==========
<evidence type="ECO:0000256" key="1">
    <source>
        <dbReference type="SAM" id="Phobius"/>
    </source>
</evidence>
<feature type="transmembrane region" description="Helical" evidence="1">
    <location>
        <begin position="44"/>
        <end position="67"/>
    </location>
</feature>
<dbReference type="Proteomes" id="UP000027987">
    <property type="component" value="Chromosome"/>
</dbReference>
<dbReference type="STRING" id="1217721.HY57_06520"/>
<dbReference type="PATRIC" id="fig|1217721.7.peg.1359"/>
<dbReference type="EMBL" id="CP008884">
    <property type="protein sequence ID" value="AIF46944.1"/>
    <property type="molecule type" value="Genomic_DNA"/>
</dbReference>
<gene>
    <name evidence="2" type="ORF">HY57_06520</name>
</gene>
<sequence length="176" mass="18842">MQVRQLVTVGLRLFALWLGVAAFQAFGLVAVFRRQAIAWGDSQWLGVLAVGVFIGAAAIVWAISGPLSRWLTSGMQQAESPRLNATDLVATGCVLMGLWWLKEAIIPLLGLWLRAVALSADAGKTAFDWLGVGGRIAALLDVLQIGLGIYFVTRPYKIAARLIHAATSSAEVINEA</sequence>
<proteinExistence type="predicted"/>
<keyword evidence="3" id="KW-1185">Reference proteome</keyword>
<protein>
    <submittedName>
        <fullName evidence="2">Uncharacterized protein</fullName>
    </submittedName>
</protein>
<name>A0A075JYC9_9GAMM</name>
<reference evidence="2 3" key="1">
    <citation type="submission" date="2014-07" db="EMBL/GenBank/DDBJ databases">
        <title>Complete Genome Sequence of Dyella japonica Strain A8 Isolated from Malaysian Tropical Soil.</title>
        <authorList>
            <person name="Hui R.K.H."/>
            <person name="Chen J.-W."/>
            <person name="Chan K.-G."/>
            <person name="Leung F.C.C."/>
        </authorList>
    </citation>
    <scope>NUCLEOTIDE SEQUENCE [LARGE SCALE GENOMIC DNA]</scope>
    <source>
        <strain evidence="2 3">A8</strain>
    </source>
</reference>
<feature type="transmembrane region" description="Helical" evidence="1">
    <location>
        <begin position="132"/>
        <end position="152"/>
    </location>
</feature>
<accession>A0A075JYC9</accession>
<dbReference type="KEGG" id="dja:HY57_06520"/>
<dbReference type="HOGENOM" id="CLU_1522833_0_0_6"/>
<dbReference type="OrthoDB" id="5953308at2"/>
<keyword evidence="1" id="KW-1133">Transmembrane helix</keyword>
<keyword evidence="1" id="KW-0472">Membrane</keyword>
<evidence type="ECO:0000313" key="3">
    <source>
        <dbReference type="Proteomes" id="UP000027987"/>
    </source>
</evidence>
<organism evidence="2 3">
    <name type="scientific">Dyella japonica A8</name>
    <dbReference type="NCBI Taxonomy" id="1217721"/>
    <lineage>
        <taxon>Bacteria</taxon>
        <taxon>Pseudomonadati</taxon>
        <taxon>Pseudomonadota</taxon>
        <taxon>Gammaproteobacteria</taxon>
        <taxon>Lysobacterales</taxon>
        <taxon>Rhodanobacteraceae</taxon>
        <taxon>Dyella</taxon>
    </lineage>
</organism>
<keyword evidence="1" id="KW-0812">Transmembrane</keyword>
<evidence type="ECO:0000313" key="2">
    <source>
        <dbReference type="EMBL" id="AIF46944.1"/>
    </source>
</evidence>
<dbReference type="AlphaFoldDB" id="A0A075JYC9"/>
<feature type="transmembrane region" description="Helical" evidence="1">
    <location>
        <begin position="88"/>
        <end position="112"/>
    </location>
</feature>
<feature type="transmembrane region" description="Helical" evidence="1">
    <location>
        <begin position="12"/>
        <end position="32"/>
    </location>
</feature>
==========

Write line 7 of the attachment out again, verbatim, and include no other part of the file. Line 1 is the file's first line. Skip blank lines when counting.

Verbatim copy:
    <location>